“We need to get more logs for the pit,” my boyfriend’s dad said to him as we made our way back to camp. “We can get some before dinner.”
It was then I noticed the brick-and-stone fire pit in the camp. It looked like the bottom of a chimney that had been sliced open, but then again, I hadn’t gone camping since high school (and even then I would use the term “camping” very loosely) so I had no idea what a fire pit was supposed to look like. I noticed, too, the four adirondack chairs located in front of the pit, evenly spread out. I smiled to myself at the thought of sitting in front of the fire later that night, then shivered as the chilly breeze ran through my hair, lifting it off my shoulders ever so slightly.
I forgot about the potential for a bonfire in the hubbub that was dinner with three (adorable and very sweet) children aged five and under. Once the chaos was over, I went inside to throw on the oversized sweatshirt my boyfriend’s parents had lent me since I hadn’t thought to pack anything warm enough for a surprisingly cool weekend. I wondered why no one else was inside — and then I heard the unmistakable crackling sound of wood fueling fire.
Grabbing my Kindle and my phone, I slipped my feet into flip flops and made my way over to the pit. My boyfriend and his parents were already there, leaving one of the middle chairs open for me. Wordlessly, I sat down and opened my Kindle to begin reading. Everyone was already on their digital devices; I had to catch up. I felt awkward breaking the silence, plus I didn’t know what to say, so I just looked down and concentrated on my book. What was there to say anyway, when there was the crackling of the bonfire and the rustle of the leaves in the trees to listen to as each of us read?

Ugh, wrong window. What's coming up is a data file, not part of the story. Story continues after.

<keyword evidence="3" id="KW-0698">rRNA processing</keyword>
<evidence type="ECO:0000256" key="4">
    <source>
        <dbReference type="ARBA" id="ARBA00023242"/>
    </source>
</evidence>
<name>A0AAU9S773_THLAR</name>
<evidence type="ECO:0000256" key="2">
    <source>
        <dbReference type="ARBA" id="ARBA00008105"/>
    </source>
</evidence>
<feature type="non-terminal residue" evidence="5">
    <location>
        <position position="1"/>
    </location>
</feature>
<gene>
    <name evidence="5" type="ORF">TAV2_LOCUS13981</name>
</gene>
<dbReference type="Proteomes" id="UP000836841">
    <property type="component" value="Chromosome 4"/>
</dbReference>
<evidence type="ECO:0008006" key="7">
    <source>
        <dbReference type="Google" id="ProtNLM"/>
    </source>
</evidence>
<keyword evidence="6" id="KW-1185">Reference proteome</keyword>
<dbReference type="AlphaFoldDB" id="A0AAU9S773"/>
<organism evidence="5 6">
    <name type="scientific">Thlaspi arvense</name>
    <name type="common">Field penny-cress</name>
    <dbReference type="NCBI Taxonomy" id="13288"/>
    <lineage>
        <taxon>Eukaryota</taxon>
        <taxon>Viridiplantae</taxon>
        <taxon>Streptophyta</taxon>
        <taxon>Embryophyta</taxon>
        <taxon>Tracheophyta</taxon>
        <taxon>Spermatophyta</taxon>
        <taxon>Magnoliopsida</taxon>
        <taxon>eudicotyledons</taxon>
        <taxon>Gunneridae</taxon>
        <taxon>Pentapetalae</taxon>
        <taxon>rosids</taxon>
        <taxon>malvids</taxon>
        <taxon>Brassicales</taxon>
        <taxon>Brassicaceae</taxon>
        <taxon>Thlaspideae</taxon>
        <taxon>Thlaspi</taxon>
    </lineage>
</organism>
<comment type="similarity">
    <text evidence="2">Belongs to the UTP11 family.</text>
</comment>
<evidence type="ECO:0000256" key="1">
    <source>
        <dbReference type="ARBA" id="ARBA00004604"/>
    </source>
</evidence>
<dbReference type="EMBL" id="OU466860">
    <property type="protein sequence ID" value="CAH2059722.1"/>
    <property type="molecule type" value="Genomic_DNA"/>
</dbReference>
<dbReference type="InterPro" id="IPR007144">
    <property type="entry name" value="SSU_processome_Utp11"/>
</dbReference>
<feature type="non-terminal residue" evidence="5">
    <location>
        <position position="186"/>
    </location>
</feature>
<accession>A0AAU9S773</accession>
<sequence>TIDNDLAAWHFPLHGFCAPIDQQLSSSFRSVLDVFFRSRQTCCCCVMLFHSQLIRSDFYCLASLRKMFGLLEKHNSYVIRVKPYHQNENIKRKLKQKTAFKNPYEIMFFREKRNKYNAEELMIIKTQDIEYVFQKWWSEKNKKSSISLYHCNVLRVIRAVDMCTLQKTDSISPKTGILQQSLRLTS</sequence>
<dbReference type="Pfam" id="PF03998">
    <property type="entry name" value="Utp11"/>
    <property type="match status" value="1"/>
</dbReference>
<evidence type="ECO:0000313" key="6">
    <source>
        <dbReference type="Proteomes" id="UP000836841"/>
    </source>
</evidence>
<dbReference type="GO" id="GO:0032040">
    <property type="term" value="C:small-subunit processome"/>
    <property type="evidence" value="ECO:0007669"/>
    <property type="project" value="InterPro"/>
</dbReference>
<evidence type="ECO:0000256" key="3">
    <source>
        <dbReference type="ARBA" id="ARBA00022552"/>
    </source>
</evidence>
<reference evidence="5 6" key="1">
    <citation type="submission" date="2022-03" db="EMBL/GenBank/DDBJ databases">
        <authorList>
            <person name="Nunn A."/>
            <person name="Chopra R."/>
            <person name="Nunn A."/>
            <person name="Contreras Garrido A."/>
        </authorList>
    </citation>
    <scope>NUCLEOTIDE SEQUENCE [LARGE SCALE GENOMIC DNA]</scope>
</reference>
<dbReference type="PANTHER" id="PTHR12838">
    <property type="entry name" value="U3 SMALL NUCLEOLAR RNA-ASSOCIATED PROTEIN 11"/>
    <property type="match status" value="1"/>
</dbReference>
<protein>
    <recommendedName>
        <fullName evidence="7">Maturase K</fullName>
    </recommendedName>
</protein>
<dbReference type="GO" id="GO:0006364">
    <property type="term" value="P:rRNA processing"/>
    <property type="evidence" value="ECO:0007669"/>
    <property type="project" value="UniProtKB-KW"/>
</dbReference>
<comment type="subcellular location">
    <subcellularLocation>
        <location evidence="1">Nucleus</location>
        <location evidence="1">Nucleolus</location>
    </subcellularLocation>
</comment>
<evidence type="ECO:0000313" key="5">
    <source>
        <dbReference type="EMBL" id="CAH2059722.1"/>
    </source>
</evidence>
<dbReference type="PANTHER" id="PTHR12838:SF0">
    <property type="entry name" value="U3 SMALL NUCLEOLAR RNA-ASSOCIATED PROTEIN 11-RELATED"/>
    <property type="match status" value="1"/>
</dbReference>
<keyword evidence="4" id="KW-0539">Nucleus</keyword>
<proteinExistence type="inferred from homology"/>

We sat there for hours, though it didn’t feel nearly as long because the experience was so simple and pure in its pleasure. It was fitting that I was reading Nicole Dieker’s The Biographies of Ordinary People, a novel about the ordinary experiences of an ordinary family living, well, an ordinary life. Sitting in front of this bonfire and reading with my boyfriend and his family is my own ordinary experience in my ordinary life, I remember thinking to myself. I wonder, if Meredith — or any of the Grubers, or even MacAllisters or Seths — spent a night reading by a bonfire, would Nicole have put it in the book?
Then my boyfriend’s mom suggested we make s’mores. Her suggestion became more than that when she learned that I hadn’t made s’mores since high school, and I was so excited because I love anything sweet. My boyfriend went inside to get the supplies, and soon enough we had all speared marshmallows to roast over the open flames. I was overly cautious since I knew it took no time for marshmallows to burn, and I wanted mine golden brown and gooey but not burnt. My boyfriend stuck a Reese’s peanut butter cup inside his marshmallow for maximum goodness. I stuck mine between a Hershey’s chocolate bar and graham cracker and felt the distinct satisfaction one gets with a perfectly roasted marshmallow when its gooeyness got all over my fingers.
Too soon after that, the night was over. It was late and everyone was tired; plus, my boyfriend and I had a seven hour drive home the next day. We watched the last of the logs turn into ash, and then sprinkled water over the smoldering wood to ensure everything was extinguished. Then, marshmallow spears in hand, we made our way inside, bidding farewell to the bonfire till the next time.